Fri. Jan 21st, 2022

Ten years agoIf you were a sloppy kid who somehow made a living off YouTube ad revenue and brand deals, you were probably told you didn’t have a real job. If monetizing your creative output is how you pay your rent, you’re part of the creative economy, a vibrant new industry.

An oft-cited historical report from venture capital firm SignalFire says that creators are the fastest-growing type of small business. Despite the creator economy only really taking off a decade ago, there are now 50 million people who consider themselves “creators,” and more American kids want to be YouTube stars (29%) than astronauts (11%), according to signalfire. So it makes sense that more and more startups are popping up to provide tools to creators – it’s an opportunity to monetize a growing market and smart entrepreneurs want to make money.

As this market expanded, I’ve written about credit card companies for makers, community building tools, and companies that help you design a product to sell, among other ventures. But because my inbox is teeming with too much creator-focused startup pitch, products, and opportunities to ever consider, I’ve noticed a troubling trend: Not all of these companies are really good for the creators they intend to serve. Some may be quite predatory.

For example, if an all-in-one creator platform folds, what does that mean for creators who put all their eggs in that basket? How do major technology takeovers affect the people who make money on those platforms? If venture capitalists invest in creators as if they were startups, how can those creators protect themselves from exploitative conditions?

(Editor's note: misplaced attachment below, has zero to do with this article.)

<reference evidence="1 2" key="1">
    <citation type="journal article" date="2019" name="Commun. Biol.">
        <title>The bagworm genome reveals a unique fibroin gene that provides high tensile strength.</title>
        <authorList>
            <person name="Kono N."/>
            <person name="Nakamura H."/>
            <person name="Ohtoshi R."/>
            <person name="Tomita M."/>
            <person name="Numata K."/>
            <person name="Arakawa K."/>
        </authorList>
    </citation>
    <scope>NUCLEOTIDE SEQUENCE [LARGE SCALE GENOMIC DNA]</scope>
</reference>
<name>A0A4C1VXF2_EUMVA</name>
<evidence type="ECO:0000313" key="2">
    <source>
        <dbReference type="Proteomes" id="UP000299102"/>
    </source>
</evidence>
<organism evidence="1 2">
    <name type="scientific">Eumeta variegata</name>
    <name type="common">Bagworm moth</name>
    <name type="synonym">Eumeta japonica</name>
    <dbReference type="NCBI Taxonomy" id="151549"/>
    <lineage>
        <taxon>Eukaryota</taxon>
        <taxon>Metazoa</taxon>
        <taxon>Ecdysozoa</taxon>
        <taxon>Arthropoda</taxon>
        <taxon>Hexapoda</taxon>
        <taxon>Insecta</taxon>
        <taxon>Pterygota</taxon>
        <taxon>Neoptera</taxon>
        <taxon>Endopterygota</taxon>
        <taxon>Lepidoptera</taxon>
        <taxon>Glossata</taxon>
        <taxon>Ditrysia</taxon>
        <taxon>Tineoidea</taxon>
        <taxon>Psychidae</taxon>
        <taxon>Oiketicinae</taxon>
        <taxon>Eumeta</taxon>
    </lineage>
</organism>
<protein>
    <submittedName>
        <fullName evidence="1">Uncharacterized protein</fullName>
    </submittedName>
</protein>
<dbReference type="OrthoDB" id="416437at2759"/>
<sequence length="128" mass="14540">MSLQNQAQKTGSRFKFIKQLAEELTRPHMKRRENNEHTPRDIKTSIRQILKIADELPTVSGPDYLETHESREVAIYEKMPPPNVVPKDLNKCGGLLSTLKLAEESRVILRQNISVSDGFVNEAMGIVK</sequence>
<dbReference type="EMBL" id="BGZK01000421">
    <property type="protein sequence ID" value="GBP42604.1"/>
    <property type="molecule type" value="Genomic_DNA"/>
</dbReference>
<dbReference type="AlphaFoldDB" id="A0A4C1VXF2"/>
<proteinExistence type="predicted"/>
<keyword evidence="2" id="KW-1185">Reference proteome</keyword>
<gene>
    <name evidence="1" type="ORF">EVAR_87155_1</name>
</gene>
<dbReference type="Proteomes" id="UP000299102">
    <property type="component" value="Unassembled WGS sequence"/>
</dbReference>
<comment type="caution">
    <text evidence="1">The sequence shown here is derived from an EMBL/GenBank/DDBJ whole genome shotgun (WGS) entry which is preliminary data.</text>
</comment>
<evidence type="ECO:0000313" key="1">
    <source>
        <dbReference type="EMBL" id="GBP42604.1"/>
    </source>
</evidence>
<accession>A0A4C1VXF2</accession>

Startups must have a backup plan to ensure that if they don’t become the next Patreon, the creators who trusted them won’t be doomed.

Startups must have a backup plan to ensure that if they don’t become the next Patreon, the creators who trusted them won’t be doomed. I’ve started asking these questions to any startup that claims to be a “one-stop shop” or an “all-in-one solution” to the creative economy. Fourthwall had a good answer.

The company said it has earmarked three months of emergency operating expenses to ensure that if they fail, they can help makers transition to other platforms. Fourthwall also said it would make its platform open source if this happened. But either way, this friction isn’t exactly helpful.

The inherent tension within the creative economy lies between the promise of financial freedom and the realization that this freedom comes at a price. As more startups strive to connect talent with brand deals, build monetization tools, and develop new social platforms, creators need to know what to look for to avoid a bad situation — and startups need to think for themselves as if they were being in a maker’s shoes, realizing that if a maker entrusts them with their company, they have a moral and financial obligation not to screw it up.

“A platform is not your friend”

When Spotify bought the popular podcast creation service Anchor in 2019, podcasters panicked. But Amanda McLoughlin, CEO of the independent podcast collective Multitude Productions, had seen such massive acquisitions happen before. Since the early days of YouTube, McLoughlin has been a creator herself, so she’s seen the industry change from both a creative and business perspective. A defining moment in her early life as an internet creator was when Google bought YouTube in 2006.

“Before 9 a.m., I received a dozen messages from friends and colleagues who were concerned about what such a large and unexpected consolidation means for those of us trying to make a living from podcasting,” McLoughlin wrote at the time. So she repeated the lessons she’d learned from the YouTube acquisition: diversify your revenue streams, don’t rely too much on individual platforms, and believe in your own worth.

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